Though the American Hospital Association doesn't keep track of how many hospitals have launched community health worker programs, an official with the group recently said it's becoming "much more common," Kaiser Health News reported.
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Ken Anderson, chief operating officer of the hospital trade group’s Health Research and Education Trust, told KHN "this area of interest seems to be very much front and center for hospitals."
In a recent report, KHN described the day-to-day activities of a community health worker, whose job is to connect patients with "resources like housing, transportation and other government benefits -- factors that influence health but aren’t the doctor’s focus."
The growing popularity of community health workers at hospitals is not surprising, given the widely accepted notion that social determinants of health can have a bigger impact on people's health than medical care.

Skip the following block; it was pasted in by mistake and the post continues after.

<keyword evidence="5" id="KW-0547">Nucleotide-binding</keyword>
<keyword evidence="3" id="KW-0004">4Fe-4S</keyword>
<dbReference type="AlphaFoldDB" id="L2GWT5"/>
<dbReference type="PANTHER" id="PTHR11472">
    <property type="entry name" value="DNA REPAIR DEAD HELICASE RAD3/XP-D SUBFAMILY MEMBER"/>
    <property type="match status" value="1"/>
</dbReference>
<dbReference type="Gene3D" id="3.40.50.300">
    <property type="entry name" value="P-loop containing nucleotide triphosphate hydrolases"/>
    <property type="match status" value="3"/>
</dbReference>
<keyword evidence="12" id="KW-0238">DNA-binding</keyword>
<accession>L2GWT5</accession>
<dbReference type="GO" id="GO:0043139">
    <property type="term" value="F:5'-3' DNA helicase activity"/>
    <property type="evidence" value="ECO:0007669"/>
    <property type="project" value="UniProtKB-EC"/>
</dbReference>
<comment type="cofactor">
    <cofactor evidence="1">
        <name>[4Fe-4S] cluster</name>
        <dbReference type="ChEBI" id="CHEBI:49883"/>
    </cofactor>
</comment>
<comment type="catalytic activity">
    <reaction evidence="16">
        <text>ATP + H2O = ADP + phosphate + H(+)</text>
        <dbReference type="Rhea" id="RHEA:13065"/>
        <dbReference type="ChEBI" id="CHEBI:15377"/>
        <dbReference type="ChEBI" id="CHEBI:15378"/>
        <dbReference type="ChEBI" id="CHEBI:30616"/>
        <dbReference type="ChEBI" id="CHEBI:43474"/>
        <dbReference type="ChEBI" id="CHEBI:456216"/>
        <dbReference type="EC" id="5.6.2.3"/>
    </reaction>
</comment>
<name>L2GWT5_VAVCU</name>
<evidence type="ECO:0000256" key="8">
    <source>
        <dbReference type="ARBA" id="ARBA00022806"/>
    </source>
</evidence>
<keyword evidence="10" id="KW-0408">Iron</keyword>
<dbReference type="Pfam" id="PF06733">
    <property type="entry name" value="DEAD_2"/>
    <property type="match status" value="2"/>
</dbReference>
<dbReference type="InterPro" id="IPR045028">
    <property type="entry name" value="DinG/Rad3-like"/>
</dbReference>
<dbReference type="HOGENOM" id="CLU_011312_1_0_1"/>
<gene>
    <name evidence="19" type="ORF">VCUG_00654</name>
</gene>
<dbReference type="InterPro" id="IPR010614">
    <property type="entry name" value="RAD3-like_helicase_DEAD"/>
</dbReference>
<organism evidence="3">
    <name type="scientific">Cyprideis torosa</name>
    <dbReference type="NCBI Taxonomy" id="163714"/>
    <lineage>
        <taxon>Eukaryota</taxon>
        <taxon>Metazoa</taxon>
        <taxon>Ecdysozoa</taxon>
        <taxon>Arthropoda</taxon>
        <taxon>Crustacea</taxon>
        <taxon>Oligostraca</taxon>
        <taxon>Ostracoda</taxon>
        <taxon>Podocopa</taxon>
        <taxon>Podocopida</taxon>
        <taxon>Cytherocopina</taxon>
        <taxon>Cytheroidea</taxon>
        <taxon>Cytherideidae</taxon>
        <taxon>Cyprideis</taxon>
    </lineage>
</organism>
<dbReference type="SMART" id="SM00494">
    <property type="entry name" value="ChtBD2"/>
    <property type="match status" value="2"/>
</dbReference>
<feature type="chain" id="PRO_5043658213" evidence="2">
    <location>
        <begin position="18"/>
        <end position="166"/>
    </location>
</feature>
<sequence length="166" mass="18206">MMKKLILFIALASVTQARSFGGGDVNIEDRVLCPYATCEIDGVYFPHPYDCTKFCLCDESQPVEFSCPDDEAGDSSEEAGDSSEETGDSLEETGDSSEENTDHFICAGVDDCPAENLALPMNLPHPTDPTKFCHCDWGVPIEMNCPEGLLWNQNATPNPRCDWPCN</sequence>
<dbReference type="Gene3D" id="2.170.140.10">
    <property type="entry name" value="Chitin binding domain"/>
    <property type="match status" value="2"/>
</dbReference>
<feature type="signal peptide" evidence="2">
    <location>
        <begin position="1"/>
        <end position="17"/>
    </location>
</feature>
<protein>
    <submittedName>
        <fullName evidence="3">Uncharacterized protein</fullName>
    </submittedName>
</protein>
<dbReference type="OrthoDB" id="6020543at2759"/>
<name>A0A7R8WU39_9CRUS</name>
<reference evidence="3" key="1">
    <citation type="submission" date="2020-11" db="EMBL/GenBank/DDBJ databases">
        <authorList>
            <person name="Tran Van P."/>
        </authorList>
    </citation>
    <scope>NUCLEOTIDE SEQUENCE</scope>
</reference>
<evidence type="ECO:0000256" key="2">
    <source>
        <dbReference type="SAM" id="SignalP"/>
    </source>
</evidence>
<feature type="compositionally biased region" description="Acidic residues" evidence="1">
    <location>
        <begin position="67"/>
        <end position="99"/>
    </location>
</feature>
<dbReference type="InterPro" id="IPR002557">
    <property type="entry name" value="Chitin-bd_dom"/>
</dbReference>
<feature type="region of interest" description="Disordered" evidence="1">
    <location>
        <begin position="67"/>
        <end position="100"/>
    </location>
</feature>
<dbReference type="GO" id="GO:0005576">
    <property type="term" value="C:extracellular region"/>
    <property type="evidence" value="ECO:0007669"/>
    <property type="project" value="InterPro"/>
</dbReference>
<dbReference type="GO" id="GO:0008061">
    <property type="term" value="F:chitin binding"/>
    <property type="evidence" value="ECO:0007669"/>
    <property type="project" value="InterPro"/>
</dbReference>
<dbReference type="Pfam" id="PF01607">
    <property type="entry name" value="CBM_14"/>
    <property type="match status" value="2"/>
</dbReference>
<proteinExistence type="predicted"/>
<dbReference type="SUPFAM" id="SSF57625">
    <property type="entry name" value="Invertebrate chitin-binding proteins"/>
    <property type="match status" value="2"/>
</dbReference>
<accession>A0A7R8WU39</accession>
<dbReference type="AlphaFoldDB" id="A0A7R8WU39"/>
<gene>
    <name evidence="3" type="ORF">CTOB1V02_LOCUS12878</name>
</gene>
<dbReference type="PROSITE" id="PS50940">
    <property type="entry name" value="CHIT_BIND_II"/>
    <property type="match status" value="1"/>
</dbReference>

What is also becoming more widely grasped is the notion that social determinants of health, left unaddressed, can lead to chronic health conditions and frequent emergency room visits that result in greater medical expenses for health care systems.
Using technology, Healthify seeks to efficiently connect underserved people with social programs that can meet their basic needs such as housing and food. The goal is to put them on the path toward better health, which in turn, can save money for healthcare systems.